Friday, November 18, 2011


By Teresa Morgan. Self-published, 2011.

Kindle ebook.

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When Teresa sent me this book, I did not know there was such a thing as sheikh romances, or that Teresa’s other book, Handcuffed to the Sheikh, was the number two sheikh romance on Amazon. I didn’t know that self-publishing, under the right conditions, could be more lucrative for an author than the traditional route. I certainly didn’t know that I would love Cinderella and the Sheikh as much as I do, or that this book would mark a turning point in my relationship with romance novels. I learned all these things from talking to Teresa and reading her book.

Even if Cinderella and the Sheikh had taught me nothing, I would still recommend it. It opens with this line: the happiness of one woman was a small sacrifice compared to the fate of a country. It is part of Sheik Rasyn ibn Bakr ibn Rahman al Jabar’s internal monologue as he watches Libby Fay from across the dining room of a restaurant. Rasyn has come to New York City from his home country of Abbas to find a bride. He does not need a queen; he wants to marry a “commoner” so he can be disgraced and avoid inheriting his uncle Anwar’s throne. Rasyn has no confidence in himself as a leader.

From the beginning, Rasyn deceives Libby about his true motives. She believes she is the obsession of a generous but somewhat uncompromising man. The reader knows this is not quite true, but Libby does not. The irony drew me in, and so did that opening line. I knew no romance novelist would let her male lead get away with such an elitist attitude. I was not disappointed- Libby falls for the exotic Rasyn and gradually uncovers his scheme at the same time. Along the way, she upsets a few Middle Eastern rulers, makes valuable alliances, and even gets Rasyn to update some of his thinking. My favorite romances always include a male lead who is willing to evolve.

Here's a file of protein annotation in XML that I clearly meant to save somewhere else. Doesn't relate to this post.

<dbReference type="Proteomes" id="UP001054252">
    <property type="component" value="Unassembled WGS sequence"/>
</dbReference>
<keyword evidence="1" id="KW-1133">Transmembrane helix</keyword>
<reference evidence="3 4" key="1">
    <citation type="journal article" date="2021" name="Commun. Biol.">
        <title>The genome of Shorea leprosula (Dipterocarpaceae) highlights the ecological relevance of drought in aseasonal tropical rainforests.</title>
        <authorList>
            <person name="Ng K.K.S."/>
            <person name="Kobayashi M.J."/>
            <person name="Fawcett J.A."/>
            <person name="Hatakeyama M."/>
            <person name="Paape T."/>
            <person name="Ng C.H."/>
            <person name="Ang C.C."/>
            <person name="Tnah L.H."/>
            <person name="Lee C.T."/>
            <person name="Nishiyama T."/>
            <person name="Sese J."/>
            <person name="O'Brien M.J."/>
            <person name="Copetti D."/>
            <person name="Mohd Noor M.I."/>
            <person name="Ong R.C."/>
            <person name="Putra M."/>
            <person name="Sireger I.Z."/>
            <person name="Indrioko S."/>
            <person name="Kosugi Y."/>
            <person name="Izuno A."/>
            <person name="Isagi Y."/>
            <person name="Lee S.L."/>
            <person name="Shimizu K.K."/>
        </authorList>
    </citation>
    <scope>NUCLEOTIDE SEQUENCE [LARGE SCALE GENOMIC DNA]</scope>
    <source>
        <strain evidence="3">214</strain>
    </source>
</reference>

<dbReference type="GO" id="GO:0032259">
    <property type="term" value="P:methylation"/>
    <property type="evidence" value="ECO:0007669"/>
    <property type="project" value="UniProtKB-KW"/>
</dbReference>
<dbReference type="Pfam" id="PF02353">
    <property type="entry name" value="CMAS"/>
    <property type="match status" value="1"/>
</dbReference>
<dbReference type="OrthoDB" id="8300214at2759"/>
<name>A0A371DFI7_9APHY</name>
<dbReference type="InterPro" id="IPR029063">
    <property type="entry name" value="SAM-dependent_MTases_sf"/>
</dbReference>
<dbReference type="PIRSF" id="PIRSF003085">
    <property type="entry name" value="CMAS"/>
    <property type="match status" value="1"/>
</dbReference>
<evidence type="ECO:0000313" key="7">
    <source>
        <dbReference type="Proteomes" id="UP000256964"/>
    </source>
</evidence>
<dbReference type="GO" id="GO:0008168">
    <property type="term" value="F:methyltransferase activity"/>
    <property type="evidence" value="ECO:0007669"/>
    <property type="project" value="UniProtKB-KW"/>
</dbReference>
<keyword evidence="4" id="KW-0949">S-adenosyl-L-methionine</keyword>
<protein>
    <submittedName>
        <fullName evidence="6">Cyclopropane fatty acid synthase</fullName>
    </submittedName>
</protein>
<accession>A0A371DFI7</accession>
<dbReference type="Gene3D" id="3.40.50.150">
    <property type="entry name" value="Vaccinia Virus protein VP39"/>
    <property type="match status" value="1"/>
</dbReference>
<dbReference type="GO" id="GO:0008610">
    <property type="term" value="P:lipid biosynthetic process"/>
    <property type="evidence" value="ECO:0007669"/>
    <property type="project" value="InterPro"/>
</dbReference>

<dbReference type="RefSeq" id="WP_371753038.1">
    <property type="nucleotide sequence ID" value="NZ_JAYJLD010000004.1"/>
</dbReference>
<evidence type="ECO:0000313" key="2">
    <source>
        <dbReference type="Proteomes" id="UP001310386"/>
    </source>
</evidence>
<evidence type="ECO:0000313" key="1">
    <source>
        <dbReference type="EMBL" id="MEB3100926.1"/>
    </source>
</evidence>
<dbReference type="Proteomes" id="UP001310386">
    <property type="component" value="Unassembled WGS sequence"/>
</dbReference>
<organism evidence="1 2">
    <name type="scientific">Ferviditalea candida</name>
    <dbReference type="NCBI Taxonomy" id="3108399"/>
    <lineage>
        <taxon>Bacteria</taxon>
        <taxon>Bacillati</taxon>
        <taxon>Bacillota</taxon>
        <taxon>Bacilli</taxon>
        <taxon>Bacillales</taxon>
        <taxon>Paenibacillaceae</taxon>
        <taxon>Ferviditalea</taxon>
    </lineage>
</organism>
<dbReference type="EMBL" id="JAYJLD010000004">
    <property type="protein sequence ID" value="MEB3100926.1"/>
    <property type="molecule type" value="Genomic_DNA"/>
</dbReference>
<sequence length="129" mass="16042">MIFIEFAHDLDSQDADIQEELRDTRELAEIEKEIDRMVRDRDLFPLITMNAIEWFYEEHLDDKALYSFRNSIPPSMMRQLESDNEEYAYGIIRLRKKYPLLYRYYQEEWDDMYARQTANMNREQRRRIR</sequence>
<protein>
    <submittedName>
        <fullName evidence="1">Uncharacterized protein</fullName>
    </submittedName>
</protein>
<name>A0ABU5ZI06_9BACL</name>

I say this book is a turning point because, before I read it, I saw romance novels as part of my project. I want to learn about women’s books; romances are women’s books; they are part of my research. But as I told Teresa, Cinderella and the Sheikh compelled me to put aside my other readings until I finished it. I want that experience again. I used to get it from authors like Stephen King or John D. McDonald. Now I get it from romance novels. They are my favorite books, and I would read them even if I didn’t have a blog called “Women’s Lit Book Club.”

I wanted to document how reading women exclusively would change me. This is the first evidence of that. I am starting to think of my commitment to women’s books as a permanent thing, not a temporary project. Will I ever go back to men’s books? No, not as my first preference. The word that keeps coming up is balance.

How do you decide what books to read? Do you have a bias towards a certain gender? As always, I would love to hear your thoughts.


  1. Steven,

    I've read both of Teresa's books and I have to say she really gives a fresh edge to the Sheik romance subgenre. And you're right the word is balance. There is a wit and sensibility to her book balanced with heros who evolve and heroines who are smart yet vulnerable.

    Great review! I'll be visiting again.

  2. Hi Sheryl,

    Thanks for your thoughts! I think the ultimate "smart yet vulnerable" heroine has to be Buffy the Vampire Slayer. But in romance it's not usually that exaggerated.